Subscribe to this list via RSS Blog posts tagged in Supreme Court

miranda rights, police custody, Illinois criminal defense lawyerTechnically speaking, you are not given your Miranda Rights by having them read to you; you already have your Miranda Rights as a U.S. citizen. The term Miranda Rights has its origins in a 1966 U.S. Supreme Court Case known as Miranda v. Arizona. The court’s ruling gives anyone in police custody or facing potential criminal charges to be advised of their right against self-incrimination. The right to be protected against self-incrimination is also an element of the 5th Amendment of the U.S. Constitution.

If you are taken into police custody, what you are required to be given is a Miranda warning about those rights. The Miranda warning must include the following information:

  1. You have the right to remain silent,
  2. Anything you do say may later be used against you,
  3. You are legally entitled to speak with an attorney,
  4. If you are unable to afford an attorney, one will be provided for you at no cost.

The main the purpose of the Miranda warnings is to let an individual know that if they are in police custody, they have the right to remain silent. This must be communicated clearly to the individual prior to any questioning by law enforcement.


smartphones, mobile devices, Arlington Heights Criminal Defense AttorneyMobile devices and smartphones are so common that it feels like they have always been a part of our lives. It may be hard to believe, but most people in North America have only been using some type of mobile, cellular device for roughly the last twenty years. Regardless of whether your device is a base model cellular phone or the latest smartphone, there is an abundance of information about you, your contacts and your activities stored within the device.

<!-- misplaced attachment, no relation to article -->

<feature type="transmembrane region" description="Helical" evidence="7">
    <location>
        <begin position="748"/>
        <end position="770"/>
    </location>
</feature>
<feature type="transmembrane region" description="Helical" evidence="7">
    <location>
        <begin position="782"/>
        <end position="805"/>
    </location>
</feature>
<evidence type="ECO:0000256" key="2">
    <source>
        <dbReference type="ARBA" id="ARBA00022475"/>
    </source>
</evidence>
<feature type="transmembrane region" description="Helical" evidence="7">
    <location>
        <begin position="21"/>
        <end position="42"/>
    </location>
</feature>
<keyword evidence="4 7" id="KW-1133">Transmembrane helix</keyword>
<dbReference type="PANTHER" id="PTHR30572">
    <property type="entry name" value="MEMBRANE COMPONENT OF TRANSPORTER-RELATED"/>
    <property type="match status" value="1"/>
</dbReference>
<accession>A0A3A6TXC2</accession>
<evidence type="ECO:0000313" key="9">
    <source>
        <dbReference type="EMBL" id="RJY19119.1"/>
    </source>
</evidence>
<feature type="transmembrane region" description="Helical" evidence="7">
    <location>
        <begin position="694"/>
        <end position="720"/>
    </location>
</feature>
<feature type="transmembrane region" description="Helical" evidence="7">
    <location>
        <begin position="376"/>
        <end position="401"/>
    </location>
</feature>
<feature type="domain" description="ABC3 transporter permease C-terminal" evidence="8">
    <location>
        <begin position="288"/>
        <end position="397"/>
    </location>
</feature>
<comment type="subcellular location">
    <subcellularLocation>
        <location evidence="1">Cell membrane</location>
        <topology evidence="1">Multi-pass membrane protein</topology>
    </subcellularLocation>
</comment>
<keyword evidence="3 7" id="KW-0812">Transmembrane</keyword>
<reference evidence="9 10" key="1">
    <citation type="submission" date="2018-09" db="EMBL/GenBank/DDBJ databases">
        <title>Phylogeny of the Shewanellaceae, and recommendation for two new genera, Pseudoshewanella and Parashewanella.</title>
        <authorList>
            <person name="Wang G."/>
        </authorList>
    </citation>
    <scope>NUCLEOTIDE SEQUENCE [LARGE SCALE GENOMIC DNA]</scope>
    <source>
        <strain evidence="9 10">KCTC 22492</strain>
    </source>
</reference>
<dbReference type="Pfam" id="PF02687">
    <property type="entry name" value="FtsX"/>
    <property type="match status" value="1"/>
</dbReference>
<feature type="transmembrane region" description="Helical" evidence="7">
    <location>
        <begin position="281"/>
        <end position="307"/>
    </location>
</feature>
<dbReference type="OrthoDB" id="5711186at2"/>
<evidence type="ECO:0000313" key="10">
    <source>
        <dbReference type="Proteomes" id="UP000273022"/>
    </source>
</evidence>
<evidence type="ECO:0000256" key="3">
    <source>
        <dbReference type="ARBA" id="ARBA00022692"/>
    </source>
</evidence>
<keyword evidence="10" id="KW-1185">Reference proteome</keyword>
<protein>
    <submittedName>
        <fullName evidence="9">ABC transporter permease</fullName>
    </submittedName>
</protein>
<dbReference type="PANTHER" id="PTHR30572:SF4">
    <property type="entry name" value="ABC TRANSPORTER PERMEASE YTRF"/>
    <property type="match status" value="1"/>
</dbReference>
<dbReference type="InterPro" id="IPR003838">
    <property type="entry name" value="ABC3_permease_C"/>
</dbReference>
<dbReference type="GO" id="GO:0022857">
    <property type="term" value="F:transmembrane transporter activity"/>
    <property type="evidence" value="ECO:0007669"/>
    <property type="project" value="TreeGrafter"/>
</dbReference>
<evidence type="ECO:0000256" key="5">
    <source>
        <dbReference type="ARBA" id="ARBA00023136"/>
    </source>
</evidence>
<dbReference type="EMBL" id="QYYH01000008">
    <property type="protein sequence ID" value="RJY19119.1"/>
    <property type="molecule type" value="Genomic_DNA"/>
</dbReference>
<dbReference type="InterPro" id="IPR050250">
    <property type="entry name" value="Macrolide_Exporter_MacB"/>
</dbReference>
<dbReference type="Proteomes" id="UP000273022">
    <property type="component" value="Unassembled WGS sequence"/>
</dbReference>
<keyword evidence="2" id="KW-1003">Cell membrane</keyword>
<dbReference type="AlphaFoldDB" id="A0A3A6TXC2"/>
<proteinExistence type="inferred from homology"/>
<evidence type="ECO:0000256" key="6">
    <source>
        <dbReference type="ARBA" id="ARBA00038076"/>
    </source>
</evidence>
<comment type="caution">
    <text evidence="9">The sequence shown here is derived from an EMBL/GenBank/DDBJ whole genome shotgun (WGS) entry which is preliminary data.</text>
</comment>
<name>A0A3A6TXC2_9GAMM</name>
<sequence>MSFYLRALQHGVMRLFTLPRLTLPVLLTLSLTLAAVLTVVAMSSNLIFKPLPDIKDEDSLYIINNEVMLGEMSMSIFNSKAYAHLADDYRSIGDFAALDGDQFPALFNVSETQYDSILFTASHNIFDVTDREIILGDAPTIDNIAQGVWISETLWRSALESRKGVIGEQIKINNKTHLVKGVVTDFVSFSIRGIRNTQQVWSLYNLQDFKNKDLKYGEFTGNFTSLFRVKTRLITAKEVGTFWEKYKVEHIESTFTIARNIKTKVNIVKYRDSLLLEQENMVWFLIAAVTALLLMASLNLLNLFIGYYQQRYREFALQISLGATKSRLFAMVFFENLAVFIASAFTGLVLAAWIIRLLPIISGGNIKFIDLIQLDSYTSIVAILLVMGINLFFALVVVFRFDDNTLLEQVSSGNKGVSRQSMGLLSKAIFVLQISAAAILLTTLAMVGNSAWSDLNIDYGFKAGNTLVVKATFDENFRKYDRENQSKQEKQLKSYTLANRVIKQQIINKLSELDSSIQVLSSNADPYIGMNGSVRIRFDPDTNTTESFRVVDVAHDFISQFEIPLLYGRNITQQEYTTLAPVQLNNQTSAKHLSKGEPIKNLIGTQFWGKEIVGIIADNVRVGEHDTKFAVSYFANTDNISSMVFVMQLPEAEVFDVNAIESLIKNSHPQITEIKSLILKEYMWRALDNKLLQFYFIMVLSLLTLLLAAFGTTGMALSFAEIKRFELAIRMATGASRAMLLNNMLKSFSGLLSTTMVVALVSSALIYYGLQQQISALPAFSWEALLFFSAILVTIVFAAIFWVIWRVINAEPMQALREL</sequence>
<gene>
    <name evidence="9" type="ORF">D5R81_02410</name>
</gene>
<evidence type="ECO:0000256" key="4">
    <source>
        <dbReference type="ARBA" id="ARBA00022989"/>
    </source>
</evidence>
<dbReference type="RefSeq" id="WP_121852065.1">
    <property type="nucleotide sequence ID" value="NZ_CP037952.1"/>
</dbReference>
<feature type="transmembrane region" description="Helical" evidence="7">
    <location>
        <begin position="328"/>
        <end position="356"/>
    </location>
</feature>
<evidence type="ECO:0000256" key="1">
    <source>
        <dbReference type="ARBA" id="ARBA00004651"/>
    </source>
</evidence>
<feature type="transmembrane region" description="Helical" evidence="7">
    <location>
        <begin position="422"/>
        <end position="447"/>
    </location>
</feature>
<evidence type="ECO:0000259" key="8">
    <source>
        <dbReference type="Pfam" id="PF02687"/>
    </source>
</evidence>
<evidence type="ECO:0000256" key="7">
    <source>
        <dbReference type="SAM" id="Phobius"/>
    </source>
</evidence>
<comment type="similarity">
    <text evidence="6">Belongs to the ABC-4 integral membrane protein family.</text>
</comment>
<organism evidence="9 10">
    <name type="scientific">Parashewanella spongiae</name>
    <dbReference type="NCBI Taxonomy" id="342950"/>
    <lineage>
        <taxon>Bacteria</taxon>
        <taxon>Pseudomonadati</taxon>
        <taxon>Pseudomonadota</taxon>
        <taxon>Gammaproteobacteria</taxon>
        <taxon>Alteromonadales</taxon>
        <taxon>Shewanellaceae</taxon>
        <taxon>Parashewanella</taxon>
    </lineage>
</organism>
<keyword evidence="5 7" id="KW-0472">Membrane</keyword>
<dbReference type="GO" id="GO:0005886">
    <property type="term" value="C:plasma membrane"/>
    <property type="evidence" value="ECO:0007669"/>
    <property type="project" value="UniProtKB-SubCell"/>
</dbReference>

A recent criminal case in California regarding the warrantless seizure of a cellphone was appealed and heard eventually by the  U.S. Supreme Court. This lead to the Court affirming its position on the unique distinction smartphones and cellular phones deserve as devices with significant data and personal information storage records. As such, law enforcement is required to obtain a search warrant before searching a suspect’s mobile device.

Chief Justice Roberts Links Decision to the American Revolution


Posted on in Sex Crimes

police powers in Illinois, Arlington Heights criminal lawyerAccording to a recent United State Supreme Court case, the old adage that "ignorance of the law is no excuse" does not apply to criminal prosecutions.

The Facts

Heien v. North Carolina began on an early spring morning in 2009 near the North Carolina-Virginia border. Surry County Sheriff’s Department Sergeant Matt Darisse observed a "stiff and nervous" driver in a Ford Escort. He followed the car for several miles. Eventually, the driver slowed down and only the left brake light came on. Sergeant Darisse pulled the car over and gave the driver a warning. But the entire time, Mr. Heien was lying prone in the back seat. Sergeant Darisse became even more suspicious, obtained consent to search the car, and discovered a sandwich baggie full of cocaine.